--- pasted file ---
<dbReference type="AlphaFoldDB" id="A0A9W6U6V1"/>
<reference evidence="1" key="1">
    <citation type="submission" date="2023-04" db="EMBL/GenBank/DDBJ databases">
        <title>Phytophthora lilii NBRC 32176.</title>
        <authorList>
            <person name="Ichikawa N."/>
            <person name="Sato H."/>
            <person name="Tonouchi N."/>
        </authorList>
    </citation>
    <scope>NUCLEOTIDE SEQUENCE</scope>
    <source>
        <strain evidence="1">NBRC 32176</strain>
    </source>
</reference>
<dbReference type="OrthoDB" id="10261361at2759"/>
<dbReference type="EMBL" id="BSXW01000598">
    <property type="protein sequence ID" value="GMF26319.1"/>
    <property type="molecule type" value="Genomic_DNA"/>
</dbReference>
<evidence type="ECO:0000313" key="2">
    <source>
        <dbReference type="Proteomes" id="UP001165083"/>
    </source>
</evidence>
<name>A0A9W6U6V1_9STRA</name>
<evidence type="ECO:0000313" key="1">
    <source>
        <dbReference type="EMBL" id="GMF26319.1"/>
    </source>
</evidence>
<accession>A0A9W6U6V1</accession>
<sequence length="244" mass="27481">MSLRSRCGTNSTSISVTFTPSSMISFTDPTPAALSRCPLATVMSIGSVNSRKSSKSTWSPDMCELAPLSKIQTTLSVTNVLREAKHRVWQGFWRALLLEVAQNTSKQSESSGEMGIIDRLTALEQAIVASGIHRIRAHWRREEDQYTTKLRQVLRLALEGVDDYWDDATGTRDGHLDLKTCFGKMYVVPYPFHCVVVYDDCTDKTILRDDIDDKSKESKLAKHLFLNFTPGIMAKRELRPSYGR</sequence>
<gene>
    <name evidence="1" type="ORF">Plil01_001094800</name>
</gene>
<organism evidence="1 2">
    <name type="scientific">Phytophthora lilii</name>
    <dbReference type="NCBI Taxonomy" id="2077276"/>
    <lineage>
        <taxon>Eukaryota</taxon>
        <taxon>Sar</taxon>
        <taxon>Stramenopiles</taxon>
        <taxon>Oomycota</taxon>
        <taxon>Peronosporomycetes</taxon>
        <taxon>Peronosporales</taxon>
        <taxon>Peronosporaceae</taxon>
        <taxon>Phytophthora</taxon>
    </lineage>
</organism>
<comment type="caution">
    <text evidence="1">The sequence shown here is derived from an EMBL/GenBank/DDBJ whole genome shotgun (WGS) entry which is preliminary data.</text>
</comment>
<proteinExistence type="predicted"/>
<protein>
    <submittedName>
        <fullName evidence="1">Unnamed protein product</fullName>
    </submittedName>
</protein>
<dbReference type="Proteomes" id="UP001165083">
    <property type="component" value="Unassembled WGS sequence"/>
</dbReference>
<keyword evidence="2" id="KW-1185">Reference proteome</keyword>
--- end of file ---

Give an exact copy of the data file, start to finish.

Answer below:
<dbReference type="AlphaFoldDB" id="A0A9W6U6V1"/>
<reference evidence="1" key="1">
    <citation type="submission" date="2023-04" db="EMBL/GenBank/DDBJ databases">
        <title>Phytophthora lilii NBRC 32176.</title>
        <authorList>
            <person name="Ichikawa N."/>
            <person name="Sato H."/>
            <person name="Tonouchi N."/>
        </authorList>
    </citation>
    <scope>NUCLEOTIDE SEQUENCE</scope>
    <source>
        <strain evidence="1">NBRC 32176</strain>
    </source>
</reference>
<dbReference type="OrthoDB" id="10261361at2759"/>
<dbReference type="EMBL" id="BSXW01000598">
    <property type="protein sequence ID" value="GMF26319.1"/>
    <property type="molecule type" value="Genomic_DNA"/>
</dbReference>
<evidence type="ECO:0000313" key="2">
    <source>
        <dbReference type="Proteomes" id="UP001165083"/>
    </source>
</evidence>
<name>A0A9W6U6V1_9STRA</name>
<evidence type="ECO:0000313" key="1">
    <source>
        <dbReference type="EMBL" id="GMF26319.1"/>
    </source>
</evidence>
<accession>A0A9W6U6V1</accession>
<sequence length="244" mass="27481">MSLRSRCGTNSTSISVTFTPSSMISFTDPTPAALSRCPLATVMSIGSVNSRKSSKSTWSPDMCELAPLSKIQTTLSVTNVLREAKHRVWQGFWRALLLEVAQNTSKQSESSGEMGIIDRLTALEQAIVASGIHRIRAHWRREEDQYTTKLRQVLRLALEGVDDYWDDATGTRDGHLDLKTCFGKMYVVPYPFHCVVVYDDCTDKTILRDDIDDKSKESKLAKHLFLNFTPGIMAKRELRPSYGR</sequence>
<gene>
    <name evidence="1" type="ORF">Plil01_001094800</name>
</gene>
<organism evidence="1 2">
    <name type="scientific">Phytophthora lilii</name>
    <dbReference type="NCBI Taxonomy" id="2077276"/>
    <lineage>
        <taxon>Eukaryota</taxon>
        <taxon>Sar</taxon>
        <taxon>Stramenopiles</taxon>
        <taxon>Oomycota</taxon>
        <taxon>Peronosporomycetes</taxon>
        <taxon>Peronosporales</taxon>
        <taxon>Peronosporaceae</taxon>
        <taxon>Phytophthora</taxon>
    </lineage>
</organism>
<comment type="caution">
    <text evidence="1">The sequence shown here is derived from an EMBL/GenBank/DDBJ whole genome shotgun (WGS) entry which is preliminary data.</text>
</comment>
<proteinExistence type="predicted"/>
<protein>
    <submittedName>
        <fullName evidence="1">Unnamed protein product</fullName>
    </submittedName>
</protein>
<dbReference type="Proteomes" id="UP001165083">
    <property type="component" value="Unassembled WGS sequence"/>
</dbReference>
<keyword evidence="2" id="KW-1185">Reference proteome</keyword>